The ongoing American Revolution with Dr. Scott Stephenson
The President and CEO of the Museum of the American Revolution said the uprisings around George Floyd’s death are a continuation of what the founding fathers started more than 200 years ago.
In its approach to presenting America’s founding, the Museum of the American Revolution takes a global one.
It’s rooted in what the museum’s president and CEO calls the country’s “ongoing experiment in liberty, in equality, in self-government.”
“It’s the promise of the American Revolution, that sovereignty could rest with the people, that the people could rule themselves,” said Dr. Scott Stephenson, who visited AL DÍA on June 12.
That promise is still one American leaders debate to this day, as Stephenson said even the Founding Fathers disagreed on the meaning of the American Revolution.
To prove his point, he cited both second President John Adams and Philadelphia’s own Benjamin Rush — a native Philadelphian who signed the Declaration of Independence and was a principal figure in Pennsylvania’s ratification of the U.S. Constitution.
Adams, in a letter from 1818, wrote that the real revolution happened before the war itself.
“It was a change in the hearts and minds of the people and the war just sort of established this change that had already taken place,” said Stephenson.
Rush, in a pamphlet just months before the Constitutional Convention in 1787, wrote much more dramatically about the revolution they were forming.
“Only the first act of the ‘Great Drama’ is over,” cited Stephenson from Rush’s writing.
The U.S. seems to be entering yet another act in its 200-plus year history with police reform and a pandemic playing central themes.
In the aftermath of George Floyd’s murder by police in Minneapolis and the subsequent Black Lives Matter protests across the nation, Stephenson said he’s been reflecting on the museum’s place amid the discussion.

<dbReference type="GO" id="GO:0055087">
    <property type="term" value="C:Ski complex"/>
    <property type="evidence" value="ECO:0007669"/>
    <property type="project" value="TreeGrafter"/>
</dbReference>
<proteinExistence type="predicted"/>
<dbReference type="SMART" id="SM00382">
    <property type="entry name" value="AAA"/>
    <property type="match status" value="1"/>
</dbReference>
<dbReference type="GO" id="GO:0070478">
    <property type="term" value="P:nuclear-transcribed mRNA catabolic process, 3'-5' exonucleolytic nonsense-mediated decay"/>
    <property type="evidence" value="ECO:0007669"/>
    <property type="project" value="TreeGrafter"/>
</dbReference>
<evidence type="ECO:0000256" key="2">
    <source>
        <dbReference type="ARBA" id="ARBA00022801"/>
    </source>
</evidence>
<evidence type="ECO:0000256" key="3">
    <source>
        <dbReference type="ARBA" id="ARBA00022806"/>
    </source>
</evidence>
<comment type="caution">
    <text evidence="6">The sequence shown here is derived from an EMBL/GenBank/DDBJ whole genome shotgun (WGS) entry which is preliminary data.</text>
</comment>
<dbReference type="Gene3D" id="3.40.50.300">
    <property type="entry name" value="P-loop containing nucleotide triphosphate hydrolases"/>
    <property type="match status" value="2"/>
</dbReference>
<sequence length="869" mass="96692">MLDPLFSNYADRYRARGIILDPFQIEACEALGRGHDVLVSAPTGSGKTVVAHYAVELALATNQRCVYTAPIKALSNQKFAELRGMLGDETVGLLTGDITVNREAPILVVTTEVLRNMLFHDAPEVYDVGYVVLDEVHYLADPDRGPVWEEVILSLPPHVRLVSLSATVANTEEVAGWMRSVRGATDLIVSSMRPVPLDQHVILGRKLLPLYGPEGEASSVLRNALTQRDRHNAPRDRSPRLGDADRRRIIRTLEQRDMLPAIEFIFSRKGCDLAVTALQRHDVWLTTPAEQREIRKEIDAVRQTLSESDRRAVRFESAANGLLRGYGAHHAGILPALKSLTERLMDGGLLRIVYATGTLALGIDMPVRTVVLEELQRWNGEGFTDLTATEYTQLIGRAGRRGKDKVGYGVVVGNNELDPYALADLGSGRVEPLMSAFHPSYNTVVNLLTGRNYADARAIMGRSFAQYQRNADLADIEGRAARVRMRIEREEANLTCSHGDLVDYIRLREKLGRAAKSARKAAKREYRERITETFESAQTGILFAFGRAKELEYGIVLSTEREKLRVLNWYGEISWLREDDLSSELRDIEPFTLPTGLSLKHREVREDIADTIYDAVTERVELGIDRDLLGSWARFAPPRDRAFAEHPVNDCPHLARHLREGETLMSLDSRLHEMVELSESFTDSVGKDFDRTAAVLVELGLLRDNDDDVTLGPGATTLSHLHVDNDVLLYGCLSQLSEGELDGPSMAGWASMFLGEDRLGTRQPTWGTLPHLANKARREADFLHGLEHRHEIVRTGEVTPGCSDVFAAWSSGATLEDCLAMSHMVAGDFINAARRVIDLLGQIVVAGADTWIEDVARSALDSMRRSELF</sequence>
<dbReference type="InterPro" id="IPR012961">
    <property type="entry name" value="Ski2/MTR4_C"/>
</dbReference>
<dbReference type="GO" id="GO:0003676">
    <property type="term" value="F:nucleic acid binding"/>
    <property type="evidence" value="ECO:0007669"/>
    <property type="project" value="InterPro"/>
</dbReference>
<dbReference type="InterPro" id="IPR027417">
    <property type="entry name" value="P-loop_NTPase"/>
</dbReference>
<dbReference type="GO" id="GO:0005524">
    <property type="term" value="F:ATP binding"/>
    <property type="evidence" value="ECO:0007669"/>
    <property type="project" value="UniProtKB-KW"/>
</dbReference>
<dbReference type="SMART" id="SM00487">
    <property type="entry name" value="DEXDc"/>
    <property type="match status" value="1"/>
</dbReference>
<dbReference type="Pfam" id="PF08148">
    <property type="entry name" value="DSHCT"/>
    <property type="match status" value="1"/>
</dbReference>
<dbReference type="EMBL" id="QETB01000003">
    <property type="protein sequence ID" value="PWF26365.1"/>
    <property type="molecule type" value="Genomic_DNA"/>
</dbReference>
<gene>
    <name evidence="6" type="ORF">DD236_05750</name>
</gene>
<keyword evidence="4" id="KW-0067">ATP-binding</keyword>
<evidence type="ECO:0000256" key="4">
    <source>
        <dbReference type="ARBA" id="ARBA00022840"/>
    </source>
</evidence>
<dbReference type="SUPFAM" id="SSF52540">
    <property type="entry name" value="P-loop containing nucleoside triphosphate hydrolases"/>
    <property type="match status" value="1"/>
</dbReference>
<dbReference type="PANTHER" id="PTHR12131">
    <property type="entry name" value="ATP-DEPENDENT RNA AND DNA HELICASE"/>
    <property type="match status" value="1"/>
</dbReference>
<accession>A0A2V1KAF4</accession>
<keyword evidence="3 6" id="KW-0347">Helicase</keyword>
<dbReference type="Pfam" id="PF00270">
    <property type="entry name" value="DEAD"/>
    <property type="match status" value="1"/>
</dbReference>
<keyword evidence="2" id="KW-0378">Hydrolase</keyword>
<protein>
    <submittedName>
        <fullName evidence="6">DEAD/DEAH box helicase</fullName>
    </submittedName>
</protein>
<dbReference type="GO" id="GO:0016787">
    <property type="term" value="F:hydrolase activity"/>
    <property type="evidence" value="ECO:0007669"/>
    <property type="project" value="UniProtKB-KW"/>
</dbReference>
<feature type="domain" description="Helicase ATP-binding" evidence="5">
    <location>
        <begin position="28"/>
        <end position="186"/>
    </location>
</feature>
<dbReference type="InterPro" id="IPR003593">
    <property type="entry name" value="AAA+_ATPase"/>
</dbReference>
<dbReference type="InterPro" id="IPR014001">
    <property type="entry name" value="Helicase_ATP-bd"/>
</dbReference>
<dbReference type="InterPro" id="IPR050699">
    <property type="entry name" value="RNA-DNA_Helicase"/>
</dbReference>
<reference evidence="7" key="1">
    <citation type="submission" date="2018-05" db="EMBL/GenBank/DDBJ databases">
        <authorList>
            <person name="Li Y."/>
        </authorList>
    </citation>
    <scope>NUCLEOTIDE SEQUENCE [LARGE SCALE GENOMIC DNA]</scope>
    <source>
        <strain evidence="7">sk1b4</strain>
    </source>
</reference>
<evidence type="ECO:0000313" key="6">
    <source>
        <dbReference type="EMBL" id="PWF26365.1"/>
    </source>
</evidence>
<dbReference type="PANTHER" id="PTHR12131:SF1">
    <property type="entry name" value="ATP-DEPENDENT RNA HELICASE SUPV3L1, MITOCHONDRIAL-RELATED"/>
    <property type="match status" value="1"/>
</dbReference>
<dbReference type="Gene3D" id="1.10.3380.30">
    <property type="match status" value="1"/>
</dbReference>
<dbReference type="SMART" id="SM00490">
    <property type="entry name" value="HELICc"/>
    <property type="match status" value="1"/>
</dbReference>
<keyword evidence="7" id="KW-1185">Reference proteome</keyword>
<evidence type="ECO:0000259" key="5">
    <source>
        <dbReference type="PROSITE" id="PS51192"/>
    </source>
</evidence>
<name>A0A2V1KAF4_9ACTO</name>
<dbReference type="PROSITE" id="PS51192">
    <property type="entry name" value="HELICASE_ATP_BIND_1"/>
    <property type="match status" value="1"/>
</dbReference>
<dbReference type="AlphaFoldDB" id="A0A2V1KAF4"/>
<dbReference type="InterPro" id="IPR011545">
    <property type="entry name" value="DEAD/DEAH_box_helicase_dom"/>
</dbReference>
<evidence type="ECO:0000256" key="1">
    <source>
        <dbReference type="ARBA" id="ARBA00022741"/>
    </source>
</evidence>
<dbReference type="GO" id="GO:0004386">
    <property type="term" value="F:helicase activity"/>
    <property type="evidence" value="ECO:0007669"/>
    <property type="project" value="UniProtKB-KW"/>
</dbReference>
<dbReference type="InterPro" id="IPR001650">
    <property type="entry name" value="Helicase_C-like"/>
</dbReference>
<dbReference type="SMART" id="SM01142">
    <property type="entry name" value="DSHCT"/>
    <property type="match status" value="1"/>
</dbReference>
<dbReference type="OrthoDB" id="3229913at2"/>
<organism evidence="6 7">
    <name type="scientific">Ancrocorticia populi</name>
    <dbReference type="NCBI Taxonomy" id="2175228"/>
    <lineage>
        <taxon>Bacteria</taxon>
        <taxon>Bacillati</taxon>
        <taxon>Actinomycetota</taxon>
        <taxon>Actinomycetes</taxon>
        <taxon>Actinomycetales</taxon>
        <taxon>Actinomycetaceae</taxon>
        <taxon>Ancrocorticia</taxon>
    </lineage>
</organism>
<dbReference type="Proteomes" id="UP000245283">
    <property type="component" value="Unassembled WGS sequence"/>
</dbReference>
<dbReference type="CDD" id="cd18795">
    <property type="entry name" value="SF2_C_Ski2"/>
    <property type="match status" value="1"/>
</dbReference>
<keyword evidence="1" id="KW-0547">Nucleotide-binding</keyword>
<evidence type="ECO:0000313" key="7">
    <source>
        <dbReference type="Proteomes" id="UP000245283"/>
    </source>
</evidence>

With its global approach to the revolution, the museum highlights the often unknown stories of America’s founding. Many of them involve the efforts of Black Americans fighting for the cause.
Those stories have been amplified of late by the museum, appearing in much of the messaging being sent out since Floyd’s murder.
“I didn’t expect to see my story reflected in the museum,” is something Stephenson said he hears a lot from visitors, a testament to its way of telling the story, but one he said they must remain vigilant to keep portraying.
During his visit to AL DÍA, Stephenson pinpointed Black Americans as some of the first people to take up arms believing in the ideals of the Revolution.
As George Washington was commissioned to Philadelphia to command the army of revolutionaries in the aftermath of the battles of Lexington and Concord, hundreds of men of African descent were among the New England army’s ranks.
“Congress had directed that they should be discharged,” said Stephenson, citing an illogical concern that exists to this day of armed black men.
In response, the Black members of the army protested the decision and sent Washington back to Congress to appeal for their right to fight.
“Ultimately, well over 5,000 men… probably twice that number of men of African descent served in the Continental army,” said Stephenson.
It’s one of the many stories from the Revolution told at the Museum of the American Revolution.
For the time being, it, like the many other museums, is awaiting Philadelphia’s green phase on July 3 before deciding what to do next.
Fortunately, the museum made an effort a year ago to create virtual visiting experiences that it’s relied on since the shutdown. In addition to virtual visitors, Stephenson said it’s helped teachers plan virtual lessons and made an effort to do the same with its upcoming events.